Jose Quintana embraces ‘pressure’ as Cub teammates embrace Quintana

BALTIMORE — When Cubs manager Joe Maddon met with Jose Quintana on Friday, he told his new left-hander he has few team rules and advised him to just be himself.

And then this: “I told him he’s got a great opportunity to impact this team in the second half,” Maddon said. “And when you say that, some guys give you the wrong look. He was very good with that thought. He was very comfortable with that thought.”

It wasn’t small talk.

Quintana, 28, is going just a few miles, from one side of town to the other, after Thursday’s unusual blockbuster trade between city rivals. But make no mistake: He’s also going to a different baseball universe after spending the last 5½ seasons in the baseball shadows of Chicago toiling for a White Sox team with a fraction of the fan base, national attention and media scrutiny that his new club has.

Jose Quintana pitching for the White Sox at Wrigley Field last season.

“You’re always concerned about who accepts the word ‘pressure’ well or not,” Maddon said. “To me, it’s a good word. I thought he accepted it really well.”

Quintana and the Cubs will find out soon enough about his big-stage mettle. He hasn’t pitched in the playoffs and, until this year, played second fiddle (or third) to Chris Sale on his own staff. As the de facto ace for the Sox this year, he got off to a 1-7 start with a 5.60 ERA before righting his season in June.

Quintana seems eager to step under the brighter lights.

“It’s an honor to be part of that,” he said. “I’m excited, and I can’t wait to do my things. I know the Cubs have a lot of fans. That’s good. I think that’s special when you play every single day and a lot of people are pushing you. That’s very fun.”

He said he wanted to play for the Cubs once he knew he was on the trading block and that they were among the rumored teams interested.

“We’ve got a good chance to go to the playoffs, and I’m excited for that,” he said.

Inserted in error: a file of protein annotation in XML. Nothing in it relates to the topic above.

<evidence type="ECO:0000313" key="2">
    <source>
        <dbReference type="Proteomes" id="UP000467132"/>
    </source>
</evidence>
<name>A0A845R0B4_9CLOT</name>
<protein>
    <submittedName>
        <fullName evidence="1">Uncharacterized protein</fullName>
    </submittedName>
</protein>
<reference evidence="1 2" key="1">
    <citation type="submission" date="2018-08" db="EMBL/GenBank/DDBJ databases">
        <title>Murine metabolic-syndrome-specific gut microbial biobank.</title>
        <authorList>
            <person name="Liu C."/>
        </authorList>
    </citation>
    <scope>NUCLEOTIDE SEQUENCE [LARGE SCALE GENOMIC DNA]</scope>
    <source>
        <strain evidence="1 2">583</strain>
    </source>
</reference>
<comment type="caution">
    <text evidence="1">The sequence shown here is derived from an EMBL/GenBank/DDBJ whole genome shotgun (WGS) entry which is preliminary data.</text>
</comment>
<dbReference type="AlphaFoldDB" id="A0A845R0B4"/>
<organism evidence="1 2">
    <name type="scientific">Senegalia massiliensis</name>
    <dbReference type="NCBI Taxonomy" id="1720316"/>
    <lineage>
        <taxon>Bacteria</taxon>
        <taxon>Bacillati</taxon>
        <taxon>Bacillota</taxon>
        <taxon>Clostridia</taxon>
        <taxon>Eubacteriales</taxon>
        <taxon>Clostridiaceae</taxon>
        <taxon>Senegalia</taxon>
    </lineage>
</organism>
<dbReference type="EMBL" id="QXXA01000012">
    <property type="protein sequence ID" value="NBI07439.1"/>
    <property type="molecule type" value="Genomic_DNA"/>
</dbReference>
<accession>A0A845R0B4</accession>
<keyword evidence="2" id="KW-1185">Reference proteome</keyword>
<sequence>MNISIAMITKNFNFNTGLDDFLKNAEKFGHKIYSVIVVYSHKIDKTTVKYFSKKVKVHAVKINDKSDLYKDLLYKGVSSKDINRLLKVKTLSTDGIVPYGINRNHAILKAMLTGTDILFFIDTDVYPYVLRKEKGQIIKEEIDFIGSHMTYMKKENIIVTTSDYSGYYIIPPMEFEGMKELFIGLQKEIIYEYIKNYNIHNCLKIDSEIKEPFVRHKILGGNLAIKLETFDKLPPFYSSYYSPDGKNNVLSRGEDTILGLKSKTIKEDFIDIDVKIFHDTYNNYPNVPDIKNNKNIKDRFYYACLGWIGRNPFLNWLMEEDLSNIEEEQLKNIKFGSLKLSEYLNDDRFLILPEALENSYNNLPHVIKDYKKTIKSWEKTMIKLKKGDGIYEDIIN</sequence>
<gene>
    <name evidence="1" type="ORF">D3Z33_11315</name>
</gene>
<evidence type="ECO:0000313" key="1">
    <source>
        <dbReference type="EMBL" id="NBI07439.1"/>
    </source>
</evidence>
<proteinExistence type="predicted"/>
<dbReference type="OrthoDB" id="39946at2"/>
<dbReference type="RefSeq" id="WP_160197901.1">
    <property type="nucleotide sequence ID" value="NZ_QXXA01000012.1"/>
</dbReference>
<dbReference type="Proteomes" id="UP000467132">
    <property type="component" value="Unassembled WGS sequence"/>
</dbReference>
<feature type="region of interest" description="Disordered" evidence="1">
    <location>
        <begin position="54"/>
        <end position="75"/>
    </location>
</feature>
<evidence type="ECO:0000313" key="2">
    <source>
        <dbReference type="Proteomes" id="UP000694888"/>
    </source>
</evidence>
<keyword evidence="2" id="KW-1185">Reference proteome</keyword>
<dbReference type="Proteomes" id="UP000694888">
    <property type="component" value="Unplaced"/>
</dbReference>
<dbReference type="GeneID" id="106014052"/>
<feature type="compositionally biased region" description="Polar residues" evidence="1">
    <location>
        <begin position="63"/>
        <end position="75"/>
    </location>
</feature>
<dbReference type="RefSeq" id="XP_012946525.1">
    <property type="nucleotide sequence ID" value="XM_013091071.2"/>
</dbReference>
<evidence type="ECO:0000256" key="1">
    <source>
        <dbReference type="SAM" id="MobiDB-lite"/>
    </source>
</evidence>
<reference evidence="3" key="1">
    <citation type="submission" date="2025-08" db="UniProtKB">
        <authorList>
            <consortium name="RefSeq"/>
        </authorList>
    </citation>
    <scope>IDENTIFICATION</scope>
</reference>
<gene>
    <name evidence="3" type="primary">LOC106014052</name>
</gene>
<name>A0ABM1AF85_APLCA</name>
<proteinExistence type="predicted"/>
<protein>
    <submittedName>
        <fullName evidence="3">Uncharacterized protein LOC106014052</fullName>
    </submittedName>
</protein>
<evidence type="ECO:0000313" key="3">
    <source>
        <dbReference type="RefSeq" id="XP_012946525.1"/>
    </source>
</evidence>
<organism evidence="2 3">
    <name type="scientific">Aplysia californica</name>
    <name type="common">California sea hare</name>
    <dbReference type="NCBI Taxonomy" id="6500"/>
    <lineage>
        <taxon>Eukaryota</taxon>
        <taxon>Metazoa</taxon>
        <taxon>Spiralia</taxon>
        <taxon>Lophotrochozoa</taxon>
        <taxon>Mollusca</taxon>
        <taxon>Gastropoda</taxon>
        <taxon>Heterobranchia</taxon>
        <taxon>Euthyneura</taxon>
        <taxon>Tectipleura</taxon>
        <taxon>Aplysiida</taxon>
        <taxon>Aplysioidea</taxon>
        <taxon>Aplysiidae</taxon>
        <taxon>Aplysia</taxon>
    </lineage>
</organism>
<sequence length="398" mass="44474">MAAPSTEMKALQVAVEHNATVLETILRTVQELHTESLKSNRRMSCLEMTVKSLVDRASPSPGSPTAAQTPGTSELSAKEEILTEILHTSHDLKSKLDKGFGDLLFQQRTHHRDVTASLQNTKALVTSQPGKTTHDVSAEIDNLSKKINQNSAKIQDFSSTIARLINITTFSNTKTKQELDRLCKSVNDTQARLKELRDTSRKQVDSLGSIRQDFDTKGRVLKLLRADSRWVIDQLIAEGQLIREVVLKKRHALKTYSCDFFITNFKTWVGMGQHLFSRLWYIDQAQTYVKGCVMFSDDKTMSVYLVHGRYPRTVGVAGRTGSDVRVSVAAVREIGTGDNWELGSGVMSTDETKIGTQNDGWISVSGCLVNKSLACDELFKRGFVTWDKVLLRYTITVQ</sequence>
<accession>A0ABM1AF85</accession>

He wasn’t the only one in the clubhouse with that reaction to his arrival, as the woebegone Cubs — 43-45 in the first half — look to redefine their season.

“For us to come back with a brand new addition after a nice break, it’s amazing,” first baseman Anthony Rizzo said. “You look at Jose’s record, he’s as consistent as they get — one of the most underrated left-handers in all of baseball. He’s an amazing player who I think will get a chance more to shine over here, where over there, with Chris Sale going every fifth day for the White Sox for so long, he was just kind of the forgotten guy.”

Even though the Cubs view the trade mainly in terms of its long-term value (Quintana is under contract through 2020), “it could be exactly what we’re looking for in the second half,” Maddon said. “It’s definitely an injection. There’s definitely energy involved. It’s more believable with him around here right now. You can’t do this without pitching.”

World Series MVP Ben Zobrist called the move “refreshing,” then doubled leading off the Cubs’ four-run first inning Friday night and homered in the second.

“The timing is great, too, because everybody’s excited about turning the page from the first half,” Zobrist said. “So not only do you have everybody coming back with a fresh perspective anyway, but to be able to add a guy like that to your 25-man roster just adds to that feeling that we’re a different team now than we were in the first half.”

Said Jason Heyward, who hit a homer onto Baltimore’s Eutaw Street in the third inning: “It should show everybody in this clubhouse what [the front office] thinks of this team and what we’re capable of.”

Follow me on Twitter @GDubCub.

Email: gwittenmyer@suntimes.com

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